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2021-04-06T03:41:00.0000000Z
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CONTAMINATED FEED CROPS, FUNGUS - INDIA: LIVESTOCK, FATAL, REQUEST FOR INFORMATION

ProMED
http://www.promedmail.org

Source: Tribune India [edited]
https://www.tribuneindia.com/news/amritsar/fungal-hit-barseem-strikes-cattle-232458

A fungal disease in the seasonal green fodder, barseem, is causing illness among cattle in the district. The diseased fodder crop was causing losses from many aspects, and animal deaths too had been reported from certain villages. Some of the farmers have harvested their fodder crops in advance by more than 2 months.

According to the information collected from Rasulpur Kalan, Raspulpur Khurd, Alawalpur, Dugalwala, Benwalipur and other villages, the same disease appeared last year [2020] as well. Satnam Kaur, sarpanch of Rasulpur village, said her cow was infected on 27 Mar 2021. In spite of treatment given to the cow, it died on 28 Mar 2021. She said the infected cattle stop taking fodder, and milk production too sharply decreased.

Sarwan Singh, Dharam Singh and Dilbag Singh, secretary of the Raspulpur area, said they had tilled their fodder crops months in advance and had destroyed the crops.

The frightened farmers said that infected cattle started showing signs of the disease a few days ago, including secretion of froth from mouth.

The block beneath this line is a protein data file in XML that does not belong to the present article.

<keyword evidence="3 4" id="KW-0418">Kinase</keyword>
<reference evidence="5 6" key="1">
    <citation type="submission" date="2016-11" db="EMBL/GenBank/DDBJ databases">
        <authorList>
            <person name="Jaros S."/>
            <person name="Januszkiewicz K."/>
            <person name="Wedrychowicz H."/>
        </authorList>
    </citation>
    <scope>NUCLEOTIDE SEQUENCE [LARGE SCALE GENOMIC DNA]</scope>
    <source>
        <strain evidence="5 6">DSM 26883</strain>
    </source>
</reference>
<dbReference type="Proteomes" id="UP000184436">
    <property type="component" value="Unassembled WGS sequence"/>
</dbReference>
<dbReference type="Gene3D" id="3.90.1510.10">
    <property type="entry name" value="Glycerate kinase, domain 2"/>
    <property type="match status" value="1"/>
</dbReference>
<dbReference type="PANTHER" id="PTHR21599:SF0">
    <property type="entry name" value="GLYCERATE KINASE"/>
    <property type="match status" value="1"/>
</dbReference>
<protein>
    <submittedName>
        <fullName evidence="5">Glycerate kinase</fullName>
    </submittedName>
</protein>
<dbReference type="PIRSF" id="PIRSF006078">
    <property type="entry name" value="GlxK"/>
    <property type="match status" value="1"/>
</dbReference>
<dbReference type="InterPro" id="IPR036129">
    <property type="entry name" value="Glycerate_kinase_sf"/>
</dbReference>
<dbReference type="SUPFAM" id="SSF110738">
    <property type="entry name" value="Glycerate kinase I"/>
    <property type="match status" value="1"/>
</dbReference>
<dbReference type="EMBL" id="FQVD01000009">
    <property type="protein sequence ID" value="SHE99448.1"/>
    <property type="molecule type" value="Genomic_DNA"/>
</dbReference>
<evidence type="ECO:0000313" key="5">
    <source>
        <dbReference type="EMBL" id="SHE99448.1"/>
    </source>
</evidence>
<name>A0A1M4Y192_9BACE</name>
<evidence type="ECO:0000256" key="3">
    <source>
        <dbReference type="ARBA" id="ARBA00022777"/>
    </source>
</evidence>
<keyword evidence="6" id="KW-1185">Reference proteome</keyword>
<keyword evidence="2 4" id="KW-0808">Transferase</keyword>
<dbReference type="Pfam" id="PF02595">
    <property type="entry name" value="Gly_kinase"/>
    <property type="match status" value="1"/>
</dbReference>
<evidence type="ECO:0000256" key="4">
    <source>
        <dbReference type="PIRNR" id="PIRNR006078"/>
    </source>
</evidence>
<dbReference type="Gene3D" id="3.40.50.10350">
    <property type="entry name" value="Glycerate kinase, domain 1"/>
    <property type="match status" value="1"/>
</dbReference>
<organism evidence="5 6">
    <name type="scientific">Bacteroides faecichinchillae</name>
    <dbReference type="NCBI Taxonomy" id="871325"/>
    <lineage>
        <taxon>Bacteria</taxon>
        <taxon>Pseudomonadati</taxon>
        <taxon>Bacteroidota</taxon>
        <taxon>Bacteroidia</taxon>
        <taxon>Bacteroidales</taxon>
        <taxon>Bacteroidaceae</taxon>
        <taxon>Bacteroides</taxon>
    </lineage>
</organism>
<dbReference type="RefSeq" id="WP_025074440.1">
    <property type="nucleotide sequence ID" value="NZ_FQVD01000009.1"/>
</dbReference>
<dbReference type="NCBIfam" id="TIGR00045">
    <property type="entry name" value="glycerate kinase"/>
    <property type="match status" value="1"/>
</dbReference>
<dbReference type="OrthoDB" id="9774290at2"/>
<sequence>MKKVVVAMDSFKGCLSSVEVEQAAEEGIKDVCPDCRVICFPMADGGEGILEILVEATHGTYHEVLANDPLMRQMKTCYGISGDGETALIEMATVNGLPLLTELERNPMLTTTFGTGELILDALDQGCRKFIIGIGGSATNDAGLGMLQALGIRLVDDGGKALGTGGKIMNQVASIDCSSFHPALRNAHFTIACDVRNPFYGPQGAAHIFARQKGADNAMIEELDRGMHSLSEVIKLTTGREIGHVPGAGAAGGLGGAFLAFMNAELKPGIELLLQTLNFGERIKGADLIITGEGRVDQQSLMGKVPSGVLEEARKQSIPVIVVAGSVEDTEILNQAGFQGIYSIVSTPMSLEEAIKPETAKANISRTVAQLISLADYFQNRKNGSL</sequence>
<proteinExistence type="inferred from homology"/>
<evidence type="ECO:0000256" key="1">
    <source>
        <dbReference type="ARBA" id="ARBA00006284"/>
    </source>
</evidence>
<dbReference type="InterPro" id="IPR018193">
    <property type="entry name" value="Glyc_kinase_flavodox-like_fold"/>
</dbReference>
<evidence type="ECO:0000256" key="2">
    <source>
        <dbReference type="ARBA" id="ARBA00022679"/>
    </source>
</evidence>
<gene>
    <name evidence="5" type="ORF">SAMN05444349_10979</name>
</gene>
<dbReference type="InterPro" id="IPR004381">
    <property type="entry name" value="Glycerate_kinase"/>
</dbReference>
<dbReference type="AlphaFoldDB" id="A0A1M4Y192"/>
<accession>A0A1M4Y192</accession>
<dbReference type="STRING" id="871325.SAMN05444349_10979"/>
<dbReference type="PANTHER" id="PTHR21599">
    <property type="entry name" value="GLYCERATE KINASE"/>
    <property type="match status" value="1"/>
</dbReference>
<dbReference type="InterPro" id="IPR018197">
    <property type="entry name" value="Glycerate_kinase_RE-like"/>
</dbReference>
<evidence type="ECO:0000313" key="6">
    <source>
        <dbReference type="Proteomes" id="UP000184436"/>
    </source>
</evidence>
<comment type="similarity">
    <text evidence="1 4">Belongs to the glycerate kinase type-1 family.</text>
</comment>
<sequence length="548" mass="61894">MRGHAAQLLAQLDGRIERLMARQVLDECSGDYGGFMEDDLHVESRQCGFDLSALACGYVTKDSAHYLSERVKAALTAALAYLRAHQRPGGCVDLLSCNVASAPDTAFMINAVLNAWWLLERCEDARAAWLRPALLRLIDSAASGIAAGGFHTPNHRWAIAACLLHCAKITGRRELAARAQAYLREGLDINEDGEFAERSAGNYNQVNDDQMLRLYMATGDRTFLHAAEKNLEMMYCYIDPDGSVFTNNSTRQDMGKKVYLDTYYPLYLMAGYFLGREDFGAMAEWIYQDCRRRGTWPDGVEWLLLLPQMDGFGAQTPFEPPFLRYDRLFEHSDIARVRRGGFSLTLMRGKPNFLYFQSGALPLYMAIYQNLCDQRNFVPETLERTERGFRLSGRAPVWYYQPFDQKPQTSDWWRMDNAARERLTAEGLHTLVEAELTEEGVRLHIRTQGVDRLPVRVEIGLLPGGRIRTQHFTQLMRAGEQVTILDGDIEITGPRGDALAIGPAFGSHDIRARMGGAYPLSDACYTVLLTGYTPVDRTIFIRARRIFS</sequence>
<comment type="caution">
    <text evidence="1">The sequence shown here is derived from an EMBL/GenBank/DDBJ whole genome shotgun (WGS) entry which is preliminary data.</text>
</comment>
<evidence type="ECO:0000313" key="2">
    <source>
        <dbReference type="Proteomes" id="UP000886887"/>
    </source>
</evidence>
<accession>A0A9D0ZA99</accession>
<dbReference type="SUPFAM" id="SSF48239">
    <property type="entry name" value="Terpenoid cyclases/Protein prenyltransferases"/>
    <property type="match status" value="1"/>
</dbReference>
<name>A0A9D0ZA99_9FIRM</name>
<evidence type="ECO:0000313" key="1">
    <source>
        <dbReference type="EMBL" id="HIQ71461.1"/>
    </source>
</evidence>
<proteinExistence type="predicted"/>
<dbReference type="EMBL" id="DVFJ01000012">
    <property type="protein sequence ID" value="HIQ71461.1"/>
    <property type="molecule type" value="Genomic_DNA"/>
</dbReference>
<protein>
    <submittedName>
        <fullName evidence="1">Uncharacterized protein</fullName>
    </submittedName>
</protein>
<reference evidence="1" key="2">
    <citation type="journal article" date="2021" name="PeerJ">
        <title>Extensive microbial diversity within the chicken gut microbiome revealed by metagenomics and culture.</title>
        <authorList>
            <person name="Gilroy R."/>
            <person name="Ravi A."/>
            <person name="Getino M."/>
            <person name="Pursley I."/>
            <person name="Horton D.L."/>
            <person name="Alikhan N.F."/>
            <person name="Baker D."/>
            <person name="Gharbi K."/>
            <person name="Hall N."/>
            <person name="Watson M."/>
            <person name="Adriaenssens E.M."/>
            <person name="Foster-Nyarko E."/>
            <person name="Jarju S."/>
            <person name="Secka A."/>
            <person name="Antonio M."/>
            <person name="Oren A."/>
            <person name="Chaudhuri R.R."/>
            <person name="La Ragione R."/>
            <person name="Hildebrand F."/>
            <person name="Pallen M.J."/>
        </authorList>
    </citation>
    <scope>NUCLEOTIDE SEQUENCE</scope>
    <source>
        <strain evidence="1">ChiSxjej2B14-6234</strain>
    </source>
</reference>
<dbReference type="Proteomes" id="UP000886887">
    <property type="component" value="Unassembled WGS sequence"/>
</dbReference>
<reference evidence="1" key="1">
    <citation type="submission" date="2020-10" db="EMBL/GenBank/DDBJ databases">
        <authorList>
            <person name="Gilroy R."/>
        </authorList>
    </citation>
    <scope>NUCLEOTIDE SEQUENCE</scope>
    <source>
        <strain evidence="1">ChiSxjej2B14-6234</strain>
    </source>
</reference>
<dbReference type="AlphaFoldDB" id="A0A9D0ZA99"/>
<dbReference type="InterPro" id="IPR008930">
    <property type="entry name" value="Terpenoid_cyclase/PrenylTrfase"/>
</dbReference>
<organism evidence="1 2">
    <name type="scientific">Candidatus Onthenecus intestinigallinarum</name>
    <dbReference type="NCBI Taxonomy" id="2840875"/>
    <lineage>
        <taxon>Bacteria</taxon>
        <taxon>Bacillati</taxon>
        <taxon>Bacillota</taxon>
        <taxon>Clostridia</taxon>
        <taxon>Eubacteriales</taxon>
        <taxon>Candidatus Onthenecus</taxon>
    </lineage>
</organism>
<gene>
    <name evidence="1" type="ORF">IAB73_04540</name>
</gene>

Dr Harinderpal Singh Chandi, Deputy Director, Animal Husbandry Department, said that as he had not been informed by any of the animal farmers before now, he was going to instruct the staff of the department working in the field to collect information regarding the disease, and treatment would be provided to the infected animals.

The Deputy Director said that this disease is often seen at the change of season when fodder crops grow quickly, and the lower part of the standing crop becomes shaded, which allows the fungal disease to develop and sicken the animals.

[Byline: Tarn Taran]
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ProMED
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["Barseem is:
- A yellowish-flowered annual clover (_Trifolium alexandrinum_) native to the Mediterranean region and Asia and grown for forage in warm areas.
- The Alexandrian or Egyptian clover (_Trifolium alexandrinum_) the principal forage-plant and soil-plant of Egypt.
- An Egyptian clover (_Trifolium alexandrinum_) extensively cultivated as a forage plant and soil-renewing crop in the alkaline soils of the Nile valley, and now introduced into the southwestern United States. It is more succulent than other clovers or than alfalfa, also called Egyptian clover." Source: https://www.wordnik.com/words/berseem.

Fungal diseases on plants can be quite harmful to animals. They can cause a variety of illnesses, affecting the skin, the gait, and the overall health of the animal. Fungal-infected plants may be difficult to identify visually, thus making these infected plants easy to harvest along with the non-infected plants. Sometimes fungus can be seen on the seed head, and sometimes it is not obvious on the harvested plant. The fungus may not have profound effects on the host plant but can have severe consequences for the animal(s) ingesting it.

Various types of mold on the clover can produce different toxins. Based on the description above of frothy, slobber/secretions on the mouth, I would investigate the clover for the toxic agent slaframine.